Category Archives: Uncategorized

Quest Group Project

We are experimenting with creating a large game as a group project. This was started on the forum, and has now moved to Github, where the basic ideas are being thrashed out.

The basic idea is that the player starts at a hub location, and can travel from there to numerous dimensions, with each author creating their own dimension (or two?). We have a framework to handle this, which allows each author to work on their game starting from a simple template, and when we are ready to go live, each game will be sent in, converted to a library and added to the master version. This means people can join the project at any time (even after it has been released potentially), and it can keep going if one person drops out – and in fact it would be quite easy to convert your game to a standalone game, if the whole thing ends up going nowhere.

The project wiki is here:
https://github.com/rheadkid/Quest-Group_Project/wiki

And there is a forum thread here:
http://textadventures.co.uk/forum/design/topic/3usjedp8bkcgxdbfsd-jza/were-starting-up-a-group-project-who-wants-to-collaborate-the-pixie-has-a-temp

It looks like it will be a science-fiction/fantasy romp across time and space in a classic, old school style. If you want to get involved and to have a say in how the game will develop, now is the time to join, before it all gets set in stone!

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Quest 5.7

At long last, Quest 5.7 is officially out. It has been on the web server for a couple of days, and beta-testers have had access to the desktop version for some time, but as of now it is officially here!

Alex has been developing Quest since 1998, and this is the first release since he handed over the reins, so firstly I want to wish Alex well, and to thank him for bringing Quest to this point. I would also like to thank him for help over the last few months with getting Quest 5.7 ready.

I would also like to thank Luis for his work on the server; I know this has been a learning experience for him, as it has me, and I appreciate the effort.

I have tried to achieve a number of objectives in this version, and as a result there are a lot of difference. That said, it is just Quest, so all existing games should run fine, and any game you are currently creating can be opened in the new version – you will just find there are new options available.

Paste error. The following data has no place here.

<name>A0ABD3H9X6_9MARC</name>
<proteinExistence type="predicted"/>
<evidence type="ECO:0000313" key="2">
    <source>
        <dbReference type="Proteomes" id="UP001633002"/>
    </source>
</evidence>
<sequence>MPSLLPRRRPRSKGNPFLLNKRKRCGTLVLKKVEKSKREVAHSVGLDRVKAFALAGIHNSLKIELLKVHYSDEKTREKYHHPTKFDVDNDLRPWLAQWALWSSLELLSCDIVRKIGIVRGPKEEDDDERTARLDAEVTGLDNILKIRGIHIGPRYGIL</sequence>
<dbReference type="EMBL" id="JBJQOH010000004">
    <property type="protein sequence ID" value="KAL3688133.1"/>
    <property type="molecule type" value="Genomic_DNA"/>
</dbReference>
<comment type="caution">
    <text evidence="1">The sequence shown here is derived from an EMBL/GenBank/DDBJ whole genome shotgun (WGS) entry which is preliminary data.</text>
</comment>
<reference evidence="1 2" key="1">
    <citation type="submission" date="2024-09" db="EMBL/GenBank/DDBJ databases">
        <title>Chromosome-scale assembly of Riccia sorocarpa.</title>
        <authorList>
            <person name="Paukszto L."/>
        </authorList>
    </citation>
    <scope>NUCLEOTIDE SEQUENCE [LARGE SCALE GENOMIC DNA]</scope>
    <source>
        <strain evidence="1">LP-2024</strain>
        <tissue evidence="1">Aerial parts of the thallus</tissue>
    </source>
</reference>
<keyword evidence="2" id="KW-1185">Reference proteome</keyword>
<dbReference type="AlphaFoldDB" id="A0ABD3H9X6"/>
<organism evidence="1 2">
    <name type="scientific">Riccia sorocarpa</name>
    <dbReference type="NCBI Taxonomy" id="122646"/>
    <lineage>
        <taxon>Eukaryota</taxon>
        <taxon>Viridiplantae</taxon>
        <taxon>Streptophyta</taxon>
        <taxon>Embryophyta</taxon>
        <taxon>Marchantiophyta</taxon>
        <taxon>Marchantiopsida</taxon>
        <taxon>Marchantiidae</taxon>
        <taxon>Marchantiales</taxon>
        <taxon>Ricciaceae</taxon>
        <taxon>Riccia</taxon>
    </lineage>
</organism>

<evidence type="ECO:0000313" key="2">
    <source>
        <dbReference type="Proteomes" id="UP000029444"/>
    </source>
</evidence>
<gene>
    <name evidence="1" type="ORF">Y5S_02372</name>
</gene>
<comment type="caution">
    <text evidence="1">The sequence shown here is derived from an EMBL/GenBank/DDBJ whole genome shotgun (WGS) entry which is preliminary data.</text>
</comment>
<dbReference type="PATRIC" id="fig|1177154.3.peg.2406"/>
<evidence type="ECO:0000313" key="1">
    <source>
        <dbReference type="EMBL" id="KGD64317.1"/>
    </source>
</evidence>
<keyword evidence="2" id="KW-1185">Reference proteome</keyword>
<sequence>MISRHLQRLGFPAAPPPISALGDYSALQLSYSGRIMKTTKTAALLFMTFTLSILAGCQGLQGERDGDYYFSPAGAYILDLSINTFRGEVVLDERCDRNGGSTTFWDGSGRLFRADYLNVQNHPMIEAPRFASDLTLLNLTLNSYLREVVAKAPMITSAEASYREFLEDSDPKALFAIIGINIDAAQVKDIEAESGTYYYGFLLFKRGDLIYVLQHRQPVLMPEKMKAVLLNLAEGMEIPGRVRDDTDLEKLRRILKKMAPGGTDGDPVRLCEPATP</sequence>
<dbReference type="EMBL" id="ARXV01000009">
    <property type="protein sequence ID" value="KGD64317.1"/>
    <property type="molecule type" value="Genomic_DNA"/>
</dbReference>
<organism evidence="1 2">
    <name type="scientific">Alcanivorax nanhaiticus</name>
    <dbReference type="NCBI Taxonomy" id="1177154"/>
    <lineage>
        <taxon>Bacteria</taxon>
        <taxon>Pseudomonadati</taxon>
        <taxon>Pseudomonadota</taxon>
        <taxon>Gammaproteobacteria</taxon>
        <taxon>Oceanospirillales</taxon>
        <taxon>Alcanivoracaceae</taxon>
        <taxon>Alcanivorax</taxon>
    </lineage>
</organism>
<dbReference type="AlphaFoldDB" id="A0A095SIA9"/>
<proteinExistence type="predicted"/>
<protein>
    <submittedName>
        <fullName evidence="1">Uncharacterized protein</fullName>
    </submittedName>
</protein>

One thing I wanted to do is make it easier to customise the user interface. Up to now that has required some technical expertise, and for users on the web version has been very limited. Now there are numerous extra options in the GUI, new functions (JS.setCss, JS.setCommands, JS.setCustomStatus and JS.setPanes) for the more adventurous, and for the expert the inituserinterface script can be accessed by both web and desktop users

There is now a comprehensive system for handling clothing. Money has been implemented similar to health and score, but with options for how to display it. Objects can be given a price, facilitating an economy in games. Text can be added to an exit; this will get printed when the exit is used, so now you can easily describe the player’s trip from one location to another.

Many more changes are described here:

http://docs.textadventures.co.uk/quest/quest5_7.html

If you have looked at the Quest documentation recently, you may have noticed changed there too. This is a work in progress, driven in part by the types of questions people ask on the forum. There is a huge amount you can do with Quest, which is one of its great strengths, but does mean a huge amount of documentation to cover it, and that then leads to issues with how to find it! Hopefully we are getting there.